Editorial

Boards should encourage, not stifle public comment

Limits on speakers at public meetings must be evenhanded

letters@thetribunenews.comMarch 24, 2013 

A previous version of this story incorrectly stated that the San Luis Coastal Unified School District board revised its public comment policy. The board decided to keep the existing policy but is modifying the way that policy is explained and applied to ensure greater transparency.

It’s time for some frank talk about public comment. But first, some background: Over the past few months, we’ve seen two local agencies — the Board of Supervisors and San Luis Coastal Unified School District — sometimes struggle to give the public a voice while still maintaining order.

At the county board, some speakers stepping up to the microphone have been downright abusive — especially on the topic of the romantic relationship between County Supervisor Bruce Gibson and his legislative aide.

In the aftermath of one those rants, Gibson suggested that it may be time to “have a conversation about what we consider relevant public comment … and a discussion about what we need to do about repetitious public comment.”

We disagree.

Certainly, public speakers have a duty to keep the discourse civil — that includes refraining from offensive speech and personal attacks — and when they fail, public officials should intervene.

But we don’t believe that officials should subjectively decide what’s relevant or repetitious.

Efforts to restrict subject matter will only be interpreted as an attempt to discourage free speech, and that’s the last message public officials should want to convey.

After all, if someone has taken the time and trouble to attend a meeting in order to address a public agency, elected officials should find a way to hear him or her out … which brings us to the San Luis Coastal Unified School District.

The district was criticized recently for limiting public comment to 20 minutes during a contentious hearing on the future of Teach Elementary School. That prompted the school board to review a policy that gives it the discretion to limit comment to 20 minutes.

The board decided to keep the existing policy but is modifying the way that policy is explained and applied to ensure greater transparency.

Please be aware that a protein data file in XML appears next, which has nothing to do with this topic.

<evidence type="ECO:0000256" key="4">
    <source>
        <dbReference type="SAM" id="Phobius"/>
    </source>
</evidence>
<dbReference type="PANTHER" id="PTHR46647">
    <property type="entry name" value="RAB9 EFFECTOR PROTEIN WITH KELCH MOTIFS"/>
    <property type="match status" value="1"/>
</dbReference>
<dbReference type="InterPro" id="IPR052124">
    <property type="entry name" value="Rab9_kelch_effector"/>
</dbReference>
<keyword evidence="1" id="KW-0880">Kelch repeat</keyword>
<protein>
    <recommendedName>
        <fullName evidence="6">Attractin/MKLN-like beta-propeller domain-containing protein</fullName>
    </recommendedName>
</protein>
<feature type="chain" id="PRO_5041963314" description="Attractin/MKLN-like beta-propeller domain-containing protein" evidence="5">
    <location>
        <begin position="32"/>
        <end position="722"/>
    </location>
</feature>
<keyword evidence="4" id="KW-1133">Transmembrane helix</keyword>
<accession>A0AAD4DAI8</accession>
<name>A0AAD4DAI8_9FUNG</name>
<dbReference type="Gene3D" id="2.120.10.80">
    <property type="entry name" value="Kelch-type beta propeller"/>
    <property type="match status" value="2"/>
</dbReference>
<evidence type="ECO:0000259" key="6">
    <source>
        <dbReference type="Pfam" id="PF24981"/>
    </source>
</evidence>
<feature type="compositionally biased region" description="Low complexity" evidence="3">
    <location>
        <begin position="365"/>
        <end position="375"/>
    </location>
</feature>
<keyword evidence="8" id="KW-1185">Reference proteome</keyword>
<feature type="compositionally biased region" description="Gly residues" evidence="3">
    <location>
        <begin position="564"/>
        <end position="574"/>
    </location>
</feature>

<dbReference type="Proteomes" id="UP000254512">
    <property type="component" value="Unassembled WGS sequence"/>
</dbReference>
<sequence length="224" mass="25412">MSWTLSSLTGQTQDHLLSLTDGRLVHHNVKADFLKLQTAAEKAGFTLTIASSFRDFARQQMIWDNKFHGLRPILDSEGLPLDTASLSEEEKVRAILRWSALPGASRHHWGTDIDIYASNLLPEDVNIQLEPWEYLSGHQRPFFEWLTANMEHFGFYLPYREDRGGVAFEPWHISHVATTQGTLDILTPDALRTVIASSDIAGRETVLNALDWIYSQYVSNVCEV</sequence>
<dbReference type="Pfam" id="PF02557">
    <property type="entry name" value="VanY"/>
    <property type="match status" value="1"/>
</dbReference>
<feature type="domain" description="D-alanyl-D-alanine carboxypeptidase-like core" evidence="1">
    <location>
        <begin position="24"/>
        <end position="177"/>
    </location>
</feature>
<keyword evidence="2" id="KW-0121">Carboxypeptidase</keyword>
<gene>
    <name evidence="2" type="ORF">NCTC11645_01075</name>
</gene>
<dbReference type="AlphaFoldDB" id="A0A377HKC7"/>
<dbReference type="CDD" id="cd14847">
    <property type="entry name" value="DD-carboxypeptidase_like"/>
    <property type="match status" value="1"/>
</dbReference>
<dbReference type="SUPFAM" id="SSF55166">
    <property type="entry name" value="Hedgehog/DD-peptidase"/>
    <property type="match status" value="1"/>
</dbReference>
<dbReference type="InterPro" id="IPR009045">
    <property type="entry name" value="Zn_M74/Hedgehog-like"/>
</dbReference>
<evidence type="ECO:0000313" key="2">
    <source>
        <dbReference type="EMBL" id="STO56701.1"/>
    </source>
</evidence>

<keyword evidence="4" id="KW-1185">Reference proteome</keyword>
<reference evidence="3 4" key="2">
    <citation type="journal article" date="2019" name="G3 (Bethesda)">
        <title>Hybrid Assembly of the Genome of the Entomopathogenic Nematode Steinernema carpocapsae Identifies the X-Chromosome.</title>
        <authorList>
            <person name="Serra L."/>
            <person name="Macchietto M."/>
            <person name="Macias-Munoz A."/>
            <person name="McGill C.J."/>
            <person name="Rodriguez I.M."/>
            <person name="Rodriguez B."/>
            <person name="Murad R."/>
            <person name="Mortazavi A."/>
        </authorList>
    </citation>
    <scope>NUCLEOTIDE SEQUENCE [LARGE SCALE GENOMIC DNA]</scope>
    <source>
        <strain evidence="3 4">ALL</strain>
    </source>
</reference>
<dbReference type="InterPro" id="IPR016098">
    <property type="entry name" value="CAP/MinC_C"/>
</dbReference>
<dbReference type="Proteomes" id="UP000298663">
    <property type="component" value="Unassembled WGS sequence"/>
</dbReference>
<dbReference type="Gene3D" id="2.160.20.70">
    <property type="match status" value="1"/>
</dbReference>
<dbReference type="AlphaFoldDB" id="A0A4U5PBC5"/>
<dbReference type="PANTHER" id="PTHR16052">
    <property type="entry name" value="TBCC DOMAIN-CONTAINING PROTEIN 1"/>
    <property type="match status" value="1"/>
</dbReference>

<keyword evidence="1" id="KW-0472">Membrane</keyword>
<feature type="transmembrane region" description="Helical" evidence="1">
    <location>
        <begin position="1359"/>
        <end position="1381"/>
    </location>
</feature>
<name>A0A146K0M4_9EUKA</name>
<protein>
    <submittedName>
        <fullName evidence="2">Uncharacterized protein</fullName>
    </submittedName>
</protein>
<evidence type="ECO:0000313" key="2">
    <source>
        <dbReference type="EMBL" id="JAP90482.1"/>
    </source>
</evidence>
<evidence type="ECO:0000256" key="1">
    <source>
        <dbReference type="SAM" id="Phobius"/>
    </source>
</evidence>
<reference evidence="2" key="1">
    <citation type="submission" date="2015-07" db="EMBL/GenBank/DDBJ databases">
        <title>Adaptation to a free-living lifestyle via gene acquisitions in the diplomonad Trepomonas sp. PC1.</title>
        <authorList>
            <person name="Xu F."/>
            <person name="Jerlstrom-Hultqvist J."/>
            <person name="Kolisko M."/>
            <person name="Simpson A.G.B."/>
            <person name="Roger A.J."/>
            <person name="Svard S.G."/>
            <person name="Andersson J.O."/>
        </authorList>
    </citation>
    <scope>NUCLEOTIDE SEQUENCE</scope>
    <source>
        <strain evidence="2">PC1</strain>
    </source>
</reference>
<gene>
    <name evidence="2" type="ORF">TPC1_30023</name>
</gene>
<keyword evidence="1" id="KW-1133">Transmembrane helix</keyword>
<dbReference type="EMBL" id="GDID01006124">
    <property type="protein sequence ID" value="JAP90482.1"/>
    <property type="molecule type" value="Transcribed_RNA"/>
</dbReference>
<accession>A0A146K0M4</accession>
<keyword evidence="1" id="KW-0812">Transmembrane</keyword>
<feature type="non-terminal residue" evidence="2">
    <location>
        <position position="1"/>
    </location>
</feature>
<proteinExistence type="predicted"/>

The entire school board — not just the board president — can decide whether to invoke the “20 minute rule.” Also, the decision will be announced in advance of the discussion, so everyone will be aware of what’s going on.

That’s an improvement, but we still see trouble ahead.

By putting an arbitrary time limit on comment, some speakers are bound to be denied a turn at the microphone and will feel their concerns went unheard.

And who will decide who gets to speak during the 20 minutes? Will it be first come/first served, or perhaps a lottery?

If the school board — or any other elected body — truly believes that lengthy comments are interfering with business, we strongly urge it to find some other way to speed things up.

The city of Berkeley, for example, gives its council the option of limiting speakers to one minute each when more than 10 people are testifying. That’s more evenhanded.

We question, though, whether even that type of policy is really needed here, since it’s relatively rare to see huge crowds at public hearings.

In fact, we’ve seen plenty of important government business take place with just a handful of people in the audience — and no public comment at all.

That’s unfortunate, because good public testimony helps officials to understand how a proposal might affect their constituents. It’s also a key component of the public review process; we’ve often seen compromises reached and projects improved in response to concerns raised during public comment.

Granted, public testimony also can be repetitious, rambling and occasionally incomprehensible. It can cause a meeting to drag, and it can test the patience not only of those in the room, but also those monitoring via TV or Internet.

In short, public comment can be messy — but at the same time, it’s essential to democracy.

We urge public agencies to put more emphasis on encouraging public participation, and less on trying to control it.

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